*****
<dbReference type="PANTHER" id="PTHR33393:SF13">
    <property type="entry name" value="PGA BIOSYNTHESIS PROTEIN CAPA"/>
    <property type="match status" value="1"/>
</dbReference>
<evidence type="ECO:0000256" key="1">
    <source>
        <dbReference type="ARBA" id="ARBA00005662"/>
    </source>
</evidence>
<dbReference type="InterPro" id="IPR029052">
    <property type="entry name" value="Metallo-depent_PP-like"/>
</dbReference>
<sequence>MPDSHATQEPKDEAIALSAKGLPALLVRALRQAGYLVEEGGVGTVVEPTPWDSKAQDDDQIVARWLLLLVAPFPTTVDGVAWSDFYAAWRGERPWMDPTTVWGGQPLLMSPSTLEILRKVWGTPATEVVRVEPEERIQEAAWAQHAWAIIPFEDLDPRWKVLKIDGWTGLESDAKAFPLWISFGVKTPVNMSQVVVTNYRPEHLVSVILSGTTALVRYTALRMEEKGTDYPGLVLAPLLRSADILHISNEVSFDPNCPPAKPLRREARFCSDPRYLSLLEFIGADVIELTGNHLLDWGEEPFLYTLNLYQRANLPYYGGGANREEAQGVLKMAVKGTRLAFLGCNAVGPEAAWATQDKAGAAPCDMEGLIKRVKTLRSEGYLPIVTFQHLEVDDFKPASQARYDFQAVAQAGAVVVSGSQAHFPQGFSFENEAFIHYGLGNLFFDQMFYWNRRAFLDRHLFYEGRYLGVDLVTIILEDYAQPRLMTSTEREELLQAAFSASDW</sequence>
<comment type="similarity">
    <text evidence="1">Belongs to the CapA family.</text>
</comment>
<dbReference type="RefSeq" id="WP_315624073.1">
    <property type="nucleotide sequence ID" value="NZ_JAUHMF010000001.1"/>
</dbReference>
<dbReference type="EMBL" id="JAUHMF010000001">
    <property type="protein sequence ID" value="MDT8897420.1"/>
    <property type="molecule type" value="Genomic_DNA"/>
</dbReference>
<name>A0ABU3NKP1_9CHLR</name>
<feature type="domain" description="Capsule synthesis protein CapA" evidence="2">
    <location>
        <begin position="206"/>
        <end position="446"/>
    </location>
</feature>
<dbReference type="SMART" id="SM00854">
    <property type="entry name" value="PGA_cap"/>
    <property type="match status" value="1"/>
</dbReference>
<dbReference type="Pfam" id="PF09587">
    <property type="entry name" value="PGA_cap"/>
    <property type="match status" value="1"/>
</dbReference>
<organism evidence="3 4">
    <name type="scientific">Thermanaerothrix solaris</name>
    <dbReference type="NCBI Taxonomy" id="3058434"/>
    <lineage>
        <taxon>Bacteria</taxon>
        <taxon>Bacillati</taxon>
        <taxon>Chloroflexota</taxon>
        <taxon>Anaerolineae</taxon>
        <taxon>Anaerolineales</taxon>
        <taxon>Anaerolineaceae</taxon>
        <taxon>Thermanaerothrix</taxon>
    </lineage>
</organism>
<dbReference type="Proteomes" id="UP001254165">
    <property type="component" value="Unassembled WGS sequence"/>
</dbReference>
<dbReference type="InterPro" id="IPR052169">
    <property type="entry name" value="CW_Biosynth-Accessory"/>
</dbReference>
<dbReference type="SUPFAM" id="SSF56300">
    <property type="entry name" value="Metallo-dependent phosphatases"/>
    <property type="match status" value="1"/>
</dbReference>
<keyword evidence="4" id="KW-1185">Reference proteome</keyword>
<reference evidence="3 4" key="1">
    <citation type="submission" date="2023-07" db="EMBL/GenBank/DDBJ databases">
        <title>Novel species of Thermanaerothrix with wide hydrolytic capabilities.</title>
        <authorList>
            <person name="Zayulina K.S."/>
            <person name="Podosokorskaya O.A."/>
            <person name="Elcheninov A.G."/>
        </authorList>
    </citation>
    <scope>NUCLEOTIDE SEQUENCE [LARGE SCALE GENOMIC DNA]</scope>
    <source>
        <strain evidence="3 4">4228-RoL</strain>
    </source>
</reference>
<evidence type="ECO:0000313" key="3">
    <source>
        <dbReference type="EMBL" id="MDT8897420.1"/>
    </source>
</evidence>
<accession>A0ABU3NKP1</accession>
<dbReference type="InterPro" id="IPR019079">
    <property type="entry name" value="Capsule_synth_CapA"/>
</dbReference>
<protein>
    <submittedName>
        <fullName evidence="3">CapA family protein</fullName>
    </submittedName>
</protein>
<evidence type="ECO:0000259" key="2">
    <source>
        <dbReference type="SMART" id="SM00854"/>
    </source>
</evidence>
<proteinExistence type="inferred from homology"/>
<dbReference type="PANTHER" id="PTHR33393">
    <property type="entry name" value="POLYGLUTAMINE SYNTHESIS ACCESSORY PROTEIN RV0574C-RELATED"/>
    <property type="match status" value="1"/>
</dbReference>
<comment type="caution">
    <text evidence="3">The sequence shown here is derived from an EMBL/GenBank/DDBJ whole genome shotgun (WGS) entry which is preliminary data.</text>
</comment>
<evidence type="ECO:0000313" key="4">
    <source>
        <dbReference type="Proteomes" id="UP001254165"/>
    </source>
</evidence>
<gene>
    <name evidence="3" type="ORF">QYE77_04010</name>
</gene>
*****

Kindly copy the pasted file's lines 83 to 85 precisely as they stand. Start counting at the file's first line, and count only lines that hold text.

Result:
<dbReference type="InterPro" id="IPR019079">
    <property type="entry name" value="Capsule_synth_CapA"/>
</dbReference>